You’re an American consultant. A foreign candidate who opposes America’s current foreign policy agenda wants to hire you for his campaign. What do you do?
It is rare to completely agree with a client, so the void here might be only a little more than you’re used to. I would probably take the client.
—K.T., Democratic consultant for Congressional and down-ballot races
From my perspective, my conscience would be in check if the foreign candidate’s views refl ected my personal views as well.
—C.M., Republican consultant
How much are they paying? As long as they don’t want to bomb us and recognize the right of Israel to exist, other agenda items fl ow with public opinion.
—R.O., Democratic media consultant
I support the U.S. Democratic Party fi rst. So my answer must be no—it would be counter-productive for me in future gigs with the U.S. party. Of course, if the opportunity had materialized last year…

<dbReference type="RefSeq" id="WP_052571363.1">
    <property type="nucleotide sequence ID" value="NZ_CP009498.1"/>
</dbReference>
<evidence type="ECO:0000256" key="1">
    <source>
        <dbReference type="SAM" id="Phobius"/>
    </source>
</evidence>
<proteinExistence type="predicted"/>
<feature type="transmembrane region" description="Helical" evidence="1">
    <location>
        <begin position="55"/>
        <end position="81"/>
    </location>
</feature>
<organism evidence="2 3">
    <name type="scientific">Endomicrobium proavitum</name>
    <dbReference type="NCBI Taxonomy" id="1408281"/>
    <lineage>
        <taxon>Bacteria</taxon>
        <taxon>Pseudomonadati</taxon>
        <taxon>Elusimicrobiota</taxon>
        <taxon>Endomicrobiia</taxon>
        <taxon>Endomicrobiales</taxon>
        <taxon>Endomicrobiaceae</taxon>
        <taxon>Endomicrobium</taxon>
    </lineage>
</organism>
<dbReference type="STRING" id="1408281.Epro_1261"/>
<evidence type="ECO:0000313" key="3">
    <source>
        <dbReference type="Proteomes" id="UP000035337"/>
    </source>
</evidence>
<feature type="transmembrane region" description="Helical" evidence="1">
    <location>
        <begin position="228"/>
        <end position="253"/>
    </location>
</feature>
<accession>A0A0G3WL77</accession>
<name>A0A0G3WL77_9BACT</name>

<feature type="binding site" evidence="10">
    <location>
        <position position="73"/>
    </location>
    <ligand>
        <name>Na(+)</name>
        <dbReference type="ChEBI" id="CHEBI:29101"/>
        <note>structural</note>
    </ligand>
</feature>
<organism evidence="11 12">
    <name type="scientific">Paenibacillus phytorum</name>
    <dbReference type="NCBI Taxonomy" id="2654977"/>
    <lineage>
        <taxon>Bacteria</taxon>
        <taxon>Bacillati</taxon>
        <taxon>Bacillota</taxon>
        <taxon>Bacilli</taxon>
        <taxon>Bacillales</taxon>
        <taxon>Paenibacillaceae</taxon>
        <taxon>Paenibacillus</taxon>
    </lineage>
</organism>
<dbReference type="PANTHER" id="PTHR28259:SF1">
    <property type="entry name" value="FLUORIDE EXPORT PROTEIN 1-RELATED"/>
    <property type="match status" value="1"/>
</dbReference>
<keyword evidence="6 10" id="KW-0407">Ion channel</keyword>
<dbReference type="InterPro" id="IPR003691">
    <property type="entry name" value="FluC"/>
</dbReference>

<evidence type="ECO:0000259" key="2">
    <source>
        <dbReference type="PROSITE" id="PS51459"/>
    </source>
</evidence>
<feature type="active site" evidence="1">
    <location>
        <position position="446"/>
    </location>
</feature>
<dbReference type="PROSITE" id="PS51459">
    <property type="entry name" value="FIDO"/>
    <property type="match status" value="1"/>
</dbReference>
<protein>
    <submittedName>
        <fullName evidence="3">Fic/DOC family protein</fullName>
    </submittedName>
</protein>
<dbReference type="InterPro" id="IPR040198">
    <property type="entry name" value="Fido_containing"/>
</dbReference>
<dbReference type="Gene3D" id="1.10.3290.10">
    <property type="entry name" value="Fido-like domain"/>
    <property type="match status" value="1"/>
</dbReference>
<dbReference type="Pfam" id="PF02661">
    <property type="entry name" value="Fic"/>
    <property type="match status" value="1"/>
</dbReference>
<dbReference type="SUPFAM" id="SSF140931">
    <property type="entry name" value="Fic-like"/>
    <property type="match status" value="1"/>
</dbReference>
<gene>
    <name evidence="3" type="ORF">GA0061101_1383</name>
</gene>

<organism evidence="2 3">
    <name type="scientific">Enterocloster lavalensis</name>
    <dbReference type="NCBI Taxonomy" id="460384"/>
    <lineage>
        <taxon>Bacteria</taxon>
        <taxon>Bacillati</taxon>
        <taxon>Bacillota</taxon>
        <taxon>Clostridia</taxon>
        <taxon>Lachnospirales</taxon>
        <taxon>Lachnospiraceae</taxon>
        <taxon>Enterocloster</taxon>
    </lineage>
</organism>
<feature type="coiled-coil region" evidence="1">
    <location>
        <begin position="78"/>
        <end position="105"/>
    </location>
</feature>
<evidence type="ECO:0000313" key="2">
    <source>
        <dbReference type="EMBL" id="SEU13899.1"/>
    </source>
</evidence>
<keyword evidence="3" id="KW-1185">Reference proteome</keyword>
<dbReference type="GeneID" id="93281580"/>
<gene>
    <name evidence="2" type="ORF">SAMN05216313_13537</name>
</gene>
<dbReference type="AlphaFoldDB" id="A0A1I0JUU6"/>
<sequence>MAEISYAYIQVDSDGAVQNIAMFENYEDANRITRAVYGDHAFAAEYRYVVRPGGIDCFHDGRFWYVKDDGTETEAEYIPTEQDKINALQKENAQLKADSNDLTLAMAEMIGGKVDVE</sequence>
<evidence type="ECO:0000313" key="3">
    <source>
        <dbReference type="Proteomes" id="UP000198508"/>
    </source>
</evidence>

—L.D., Democratic grassroots organizer
It depends on which part of our foreign policy agenda they disagree with and to what degree. I’d probably take the client unless they were nuts.
—B.W., Democratic PR consultant
I wouldn’t work for a foreign interest wanting representation to change domestic foreign policy. It’s not within my ethical framework to undermine national democracy by allowing other interests to undermine the domestic policy agenda.
—J.B., Australian political strategist
Have a better answer? Let us know in the comments.
The High Road
by Politics magazine / Jun 22 2009
Your Dilemma… You’re an American consultant.